Emergency Response
11:37 am
Wed December 11, 2013

Faster Medical Response During Mass Casualty Attacks Can Save Lives

Credit Stockbyte / Stockbyte / Thinkstock

Federal officials and medical experts say when medical personnel respond more aggressively during mass casualty events, it can save lives. The Obama administration is formally recommending that emergency medical personnel be sent into so-called “warm zones” during mass attacks to try and prevent death by controlling victims’ early bleeding.

"You don’t want the medical response team to be in line of sight of a shooter."
Dr. Lenworth Jacobs

These new guidelines are based on discussions between medical experts, law enforcement, fire and rescue, and the military that took place in Hartford earlier this year -- "Improving Survival from Active Shooter Events: The Hartford Consensus." Dr. Lenworth Jacobs, director of the Trauma Institute at Hartford Hospital, led the conversation. 

Jacobs said these types of attacks fall into two categories. One is an active shooter which has somebody who is creating harm and mayhem. The other is an intentional mass casualty event, which could be an explosion.

An example of the first would be Sandy Hook. An example of the second would be the Boston Marathon. Classically, they're usually finished in 15 minutes. The response has to be very quick at any time of day or night, and be fully coordinated.

WNPR's Diane Orson spoke with Dr. Jacobs.

Diane Orson: So what has been the protocol, and what are you recommending change?

Dr. Lenworth Jacobs: Classically, the law enforcement services want to secure the scene, which is appropriate, because if there is an active shooter, you don’t want the next person to be harmed or killed by this person. One of the problems is that can take a long time. That means if there is somebody who is injured, the first person in there has to identify: is somebody is bleeding?, and stop the bleeding. This is not small bleeding. This is massive bleeding to death, and is usually secured by a tourniquet, or something of that nature. That needs to be done right now. If your mission is really to secure the shooter and not pay attention to people who are injured, then that delays the time for care.

On what basis are you making these recommendations?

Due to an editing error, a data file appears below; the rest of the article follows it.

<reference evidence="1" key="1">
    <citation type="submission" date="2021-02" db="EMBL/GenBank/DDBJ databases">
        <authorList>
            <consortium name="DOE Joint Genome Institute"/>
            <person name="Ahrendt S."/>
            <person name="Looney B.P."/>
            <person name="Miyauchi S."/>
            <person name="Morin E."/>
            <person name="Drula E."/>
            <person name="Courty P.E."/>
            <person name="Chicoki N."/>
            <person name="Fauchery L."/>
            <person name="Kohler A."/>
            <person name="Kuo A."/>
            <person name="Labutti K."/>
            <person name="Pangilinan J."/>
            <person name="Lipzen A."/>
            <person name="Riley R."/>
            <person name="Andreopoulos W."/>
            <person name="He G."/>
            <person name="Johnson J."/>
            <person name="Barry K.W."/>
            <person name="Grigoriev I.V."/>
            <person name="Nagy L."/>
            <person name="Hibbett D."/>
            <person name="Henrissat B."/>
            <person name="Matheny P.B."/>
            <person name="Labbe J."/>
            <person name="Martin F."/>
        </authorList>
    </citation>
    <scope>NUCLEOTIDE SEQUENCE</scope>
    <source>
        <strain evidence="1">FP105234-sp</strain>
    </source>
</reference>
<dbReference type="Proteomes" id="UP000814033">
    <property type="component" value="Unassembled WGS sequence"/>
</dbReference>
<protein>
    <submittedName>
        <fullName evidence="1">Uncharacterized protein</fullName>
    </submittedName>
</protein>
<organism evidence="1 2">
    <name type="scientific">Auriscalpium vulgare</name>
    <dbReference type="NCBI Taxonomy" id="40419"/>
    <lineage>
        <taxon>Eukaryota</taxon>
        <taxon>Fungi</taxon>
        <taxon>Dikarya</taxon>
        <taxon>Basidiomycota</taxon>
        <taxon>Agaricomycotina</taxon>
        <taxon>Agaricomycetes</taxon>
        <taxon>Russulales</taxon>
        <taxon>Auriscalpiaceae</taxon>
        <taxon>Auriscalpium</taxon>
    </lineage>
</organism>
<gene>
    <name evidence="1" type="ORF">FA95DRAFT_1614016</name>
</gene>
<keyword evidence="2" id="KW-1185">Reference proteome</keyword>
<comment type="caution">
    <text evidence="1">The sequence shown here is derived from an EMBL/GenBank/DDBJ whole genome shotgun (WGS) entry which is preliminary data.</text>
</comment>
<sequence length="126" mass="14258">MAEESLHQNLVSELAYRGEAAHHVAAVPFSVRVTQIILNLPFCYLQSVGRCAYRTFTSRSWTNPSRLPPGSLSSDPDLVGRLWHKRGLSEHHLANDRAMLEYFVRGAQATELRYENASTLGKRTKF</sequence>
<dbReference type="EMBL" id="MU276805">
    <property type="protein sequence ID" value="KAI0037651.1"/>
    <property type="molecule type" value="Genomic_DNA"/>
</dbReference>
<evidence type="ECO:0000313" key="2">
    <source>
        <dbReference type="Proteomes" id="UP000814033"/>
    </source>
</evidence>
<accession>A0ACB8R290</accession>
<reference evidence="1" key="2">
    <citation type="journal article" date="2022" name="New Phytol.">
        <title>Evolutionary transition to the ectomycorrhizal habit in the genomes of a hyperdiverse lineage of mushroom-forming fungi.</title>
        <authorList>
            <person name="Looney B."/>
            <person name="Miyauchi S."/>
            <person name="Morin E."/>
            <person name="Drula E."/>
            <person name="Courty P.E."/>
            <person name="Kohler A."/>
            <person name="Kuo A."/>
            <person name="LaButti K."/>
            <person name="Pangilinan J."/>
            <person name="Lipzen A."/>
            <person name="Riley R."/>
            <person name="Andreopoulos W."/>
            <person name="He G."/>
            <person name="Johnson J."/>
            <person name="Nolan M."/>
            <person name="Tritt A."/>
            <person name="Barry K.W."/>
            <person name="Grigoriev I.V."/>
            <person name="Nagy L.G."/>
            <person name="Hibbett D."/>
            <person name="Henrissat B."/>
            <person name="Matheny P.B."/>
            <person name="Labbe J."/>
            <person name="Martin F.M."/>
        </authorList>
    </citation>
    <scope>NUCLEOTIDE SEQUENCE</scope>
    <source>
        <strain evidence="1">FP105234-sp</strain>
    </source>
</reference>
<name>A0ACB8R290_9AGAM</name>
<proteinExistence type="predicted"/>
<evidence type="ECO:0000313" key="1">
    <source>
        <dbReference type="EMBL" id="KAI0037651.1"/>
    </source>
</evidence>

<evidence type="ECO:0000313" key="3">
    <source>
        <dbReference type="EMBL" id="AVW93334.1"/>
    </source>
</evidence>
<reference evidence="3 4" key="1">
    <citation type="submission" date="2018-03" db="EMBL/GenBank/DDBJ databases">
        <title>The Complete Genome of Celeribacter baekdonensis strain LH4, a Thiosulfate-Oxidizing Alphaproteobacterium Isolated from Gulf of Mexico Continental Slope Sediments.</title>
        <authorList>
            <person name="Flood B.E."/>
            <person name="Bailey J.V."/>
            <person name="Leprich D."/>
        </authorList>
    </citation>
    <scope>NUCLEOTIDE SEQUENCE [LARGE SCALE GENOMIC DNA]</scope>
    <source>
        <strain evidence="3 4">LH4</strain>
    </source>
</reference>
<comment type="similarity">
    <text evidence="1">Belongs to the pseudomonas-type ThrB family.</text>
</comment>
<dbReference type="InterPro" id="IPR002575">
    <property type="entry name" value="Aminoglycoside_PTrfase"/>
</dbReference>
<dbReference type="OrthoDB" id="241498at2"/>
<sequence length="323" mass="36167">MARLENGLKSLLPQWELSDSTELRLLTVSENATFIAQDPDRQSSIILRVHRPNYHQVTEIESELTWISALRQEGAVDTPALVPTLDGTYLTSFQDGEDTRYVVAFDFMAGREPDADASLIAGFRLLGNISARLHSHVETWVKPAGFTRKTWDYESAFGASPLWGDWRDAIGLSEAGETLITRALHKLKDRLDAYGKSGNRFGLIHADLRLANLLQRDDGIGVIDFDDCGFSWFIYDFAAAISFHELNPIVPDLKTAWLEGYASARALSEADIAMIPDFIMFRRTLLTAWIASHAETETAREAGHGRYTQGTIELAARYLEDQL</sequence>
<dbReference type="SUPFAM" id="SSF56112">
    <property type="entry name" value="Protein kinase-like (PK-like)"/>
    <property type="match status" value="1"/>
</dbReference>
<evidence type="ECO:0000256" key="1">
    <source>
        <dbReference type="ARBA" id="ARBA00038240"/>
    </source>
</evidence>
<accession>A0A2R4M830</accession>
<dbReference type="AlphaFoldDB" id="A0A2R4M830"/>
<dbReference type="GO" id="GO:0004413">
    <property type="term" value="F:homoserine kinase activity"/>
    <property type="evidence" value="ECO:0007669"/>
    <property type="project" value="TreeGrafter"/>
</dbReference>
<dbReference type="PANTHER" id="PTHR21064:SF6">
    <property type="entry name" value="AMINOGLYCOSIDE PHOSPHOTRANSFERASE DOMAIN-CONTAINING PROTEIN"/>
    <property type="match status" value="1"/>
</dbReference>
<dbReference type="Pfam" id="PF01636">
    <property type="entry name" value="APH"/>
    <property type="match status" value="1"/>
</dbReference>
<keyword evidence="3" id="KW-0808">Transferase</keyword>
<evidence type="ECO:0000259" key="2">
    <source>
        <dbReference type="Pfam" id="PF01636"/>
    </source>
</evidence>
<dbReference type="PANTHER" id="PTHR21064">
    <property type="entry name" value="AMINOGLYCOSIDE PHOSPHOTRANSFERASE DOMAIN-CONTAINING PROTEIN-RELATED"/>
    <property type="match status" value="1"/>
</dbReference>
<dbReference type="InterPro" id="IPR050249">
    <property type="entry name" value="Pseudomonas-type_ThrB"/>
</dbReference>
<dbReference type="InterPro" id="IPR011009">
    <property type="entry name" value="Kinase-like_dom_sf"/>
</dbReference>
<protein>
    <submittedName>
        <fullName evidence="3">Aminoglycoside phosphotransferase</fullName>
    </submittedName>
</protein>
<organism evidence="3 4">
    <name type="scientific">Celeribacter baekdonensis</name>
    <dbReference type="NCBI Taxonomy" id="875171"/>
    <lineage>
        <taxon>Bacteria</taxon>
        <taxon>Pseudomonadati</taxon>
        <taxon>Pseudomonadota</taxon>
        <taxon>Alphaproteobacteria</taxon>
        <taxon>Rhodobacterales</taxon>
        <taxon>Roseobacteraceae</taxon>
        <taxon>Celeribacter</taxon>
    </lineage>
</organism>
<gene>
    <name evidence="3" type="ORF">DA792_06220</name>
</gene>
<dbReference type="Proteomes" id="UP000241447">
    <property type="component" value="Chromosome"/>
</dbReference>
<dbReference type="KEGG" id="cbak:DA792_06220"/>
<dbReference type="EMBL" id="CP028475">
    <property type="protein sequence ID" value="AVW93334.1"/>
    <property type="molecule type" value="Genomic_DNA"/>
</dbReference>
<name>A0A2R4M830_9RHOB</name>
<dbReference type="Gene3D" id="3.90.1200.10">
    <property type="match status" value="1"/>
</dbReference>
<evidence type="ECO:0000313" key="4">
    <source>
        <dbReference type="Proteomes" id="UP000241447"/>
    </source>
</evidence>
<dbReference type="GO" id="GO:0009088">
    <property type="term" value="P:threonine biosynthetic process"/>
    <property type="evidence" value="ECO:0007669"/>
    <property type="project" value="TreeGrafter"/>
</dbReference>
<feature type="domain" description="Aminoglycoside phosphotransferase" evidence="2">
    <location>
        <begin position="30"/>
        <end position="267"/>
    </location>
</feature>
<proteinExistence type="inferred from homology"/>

The military, over the last two wars in Iraq and Afghanistan, has totally changed their concepts to having a buddy system, where each soldier carries a tourniquet and a hemostatic dressing. They’re expected -- if a soldier/colleague is injured -- to immediately address their bleeding, which is different than the civilian sector, which would be really suppressing the shooter first. So these things have been done simultaneously in the military, and the results are very significant. The mortality from severe bleeding dropped from 7.2 percent to 2.8 percent.

Do you have concerns about the safety of these first responders?

Absolutely. That’s why you really want to be sure that the first responding team, which is to say the law enforcement or police services, are very sensitive to making sure that it is safe. You don’t want the medical response team to be in line of sight of a shooter. So you want to be behind a wall or somewhere, but in a "warm zone," not in a "hot zone." You definitely want to be as close as possible, and get to care as quickly as possible.

I think the real key to it is: since these events, whether they’re explosions or shootings, happen usually in a public place, the purpose of it is to terrorize people. They will happen, and the public will be there. So the public needs to have a very clear understanding of what the expectation is.

For instance, in Boston, the public responded phenomenally well, with makeshift torniquets. It could be a [neck]tie; it could be shirt sleeve; it could have been a belt; but those things actually saved lives. And they probably just had common sense. We need to take those principles, and educate the public.

Listen to the full interview.